The next question posed to the panel was, “What can students do to make themselves more marketable? ” Ying Xu, former MBS student, let us all know that networking was a big part of how she got her foot in the door at a company. She did all her schooling in Food Science, and had the opportunity to work at International Fragrance & Flavors because she was passionate about flavors. However, due to her network she was able to transition to the personal care industry with a co-op at Colgate- Palmolive. She encouraged the students in attendance to never to give up and to always use networking to their advantage. As an international student she did not let the fact that some companies do not accept applications from international students due to immigration reasons, she still applied and was able to land this exciting and interesting job in a leading multinational consumer products company. She also noted that she has since transitioned to Johnson and Johnson, where she is a formulation chemist for oral care products.



After the moderated questions, the floor was opened up to the audience and many questions were asked of the panel. One question that resonated was, “Have you ever been frustrated with the Cosmetic industry?” To this question, Dr. Diez, added that he sees the tremendous value in skincare but these days a lot of companies are not investing as much as they once did in innovation. He said that surfactant science was so groundbreaking at the time it emerged – in the 1950’s – as scientists were able to use byproducts from the coal industry to make cleansers, which changed the face of the personal care industry. Nowadays, he finds that companies are less interested in making innovative products with “real value”. This may be a controversial opinion in this age of “cosmeceuticals” but I think students appreciated the candid response that Dr. Diez gave. His advice to the room was to make a difference by not being complacent and using science and innovation to create products that meet the consumer’s need.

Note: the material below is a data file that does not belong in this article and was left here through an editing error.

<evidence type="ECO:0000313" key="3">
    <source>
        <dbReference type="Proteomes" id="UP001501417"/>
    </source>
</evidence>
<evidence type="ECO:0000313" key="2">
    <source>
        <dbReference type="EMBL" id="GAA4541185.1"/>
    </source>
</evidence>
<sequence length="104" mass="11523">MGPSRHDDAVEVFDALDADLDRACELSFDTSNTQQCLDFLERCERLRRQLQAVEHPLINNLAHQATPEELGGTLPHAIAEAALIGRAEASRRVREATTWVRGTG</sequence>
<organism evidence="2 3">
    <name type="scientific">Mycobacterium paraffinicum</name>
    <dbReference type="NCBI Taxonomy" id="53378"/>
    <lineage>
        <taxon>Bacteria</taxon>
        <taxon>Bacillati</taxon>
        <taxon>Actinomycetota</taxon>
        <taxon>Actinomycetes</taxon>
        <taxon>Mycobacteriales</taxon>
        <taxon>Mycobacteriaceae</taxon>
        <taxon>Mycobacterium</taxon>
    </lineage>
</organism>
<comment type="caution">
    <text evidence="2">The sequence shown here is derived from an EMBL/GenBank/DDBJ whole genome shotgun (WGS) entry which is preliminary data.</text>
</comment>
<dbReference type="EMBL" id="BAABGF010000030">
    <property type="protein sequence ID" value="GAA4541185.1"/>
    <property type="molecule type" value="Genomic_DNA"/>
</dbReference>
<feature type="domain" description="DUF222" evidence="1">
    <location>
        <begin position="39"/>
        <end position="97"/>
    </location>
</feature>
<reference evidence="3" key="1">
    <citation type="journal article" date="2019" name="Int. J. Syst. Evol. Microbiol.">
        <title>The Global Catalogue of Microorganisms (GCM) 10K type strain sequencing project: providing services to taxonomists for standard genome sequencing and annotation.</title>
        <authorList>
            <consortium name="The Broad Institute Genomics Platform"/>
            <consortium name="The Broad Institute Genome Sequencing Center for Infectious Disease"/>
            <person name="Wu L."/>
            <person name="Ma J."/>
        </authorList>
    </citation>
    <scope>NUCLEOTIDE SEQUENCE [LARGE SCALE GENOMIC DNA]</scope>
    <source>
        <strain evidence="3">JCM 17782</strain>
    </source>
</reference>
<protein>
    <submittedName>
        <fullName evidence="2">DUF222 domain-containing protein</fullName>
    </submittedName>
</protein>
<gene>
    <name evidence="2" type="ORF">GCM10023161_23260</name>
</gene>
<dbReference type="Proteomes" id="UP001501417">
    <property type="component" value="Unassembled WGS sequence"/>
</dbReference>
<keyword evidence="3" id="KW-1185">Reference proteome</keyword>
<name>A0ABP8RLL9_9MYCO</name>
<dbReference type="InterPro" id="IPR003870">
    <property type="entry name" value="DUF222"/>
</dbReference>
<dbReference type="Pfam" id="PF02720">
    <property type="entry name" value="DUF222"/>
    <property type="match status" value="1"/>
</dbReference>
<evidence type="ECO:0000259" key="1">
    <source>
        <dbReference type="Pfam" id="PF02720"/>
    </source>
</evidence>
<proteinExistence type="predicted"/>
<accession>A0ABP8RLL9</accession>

The conversation then shifted to how one could successfully transition from the laboratory to the commercial side of the industry. Linda Foltis added that you can work with your supervisor to see how you can make the switch and how best your company can facilitate that, and Dr. Michniak- Kohn spoke about rotational programs that many companies have. She said that these would give you the opportunity to move around the company in different roles whether it be business or science so that you can get a taste of what areas you are truly interested in. Joe Matt then added that your personality will also help you in figuring out which side you are better suited for, but you must make the transition when you are ready because the step back can be very difficult.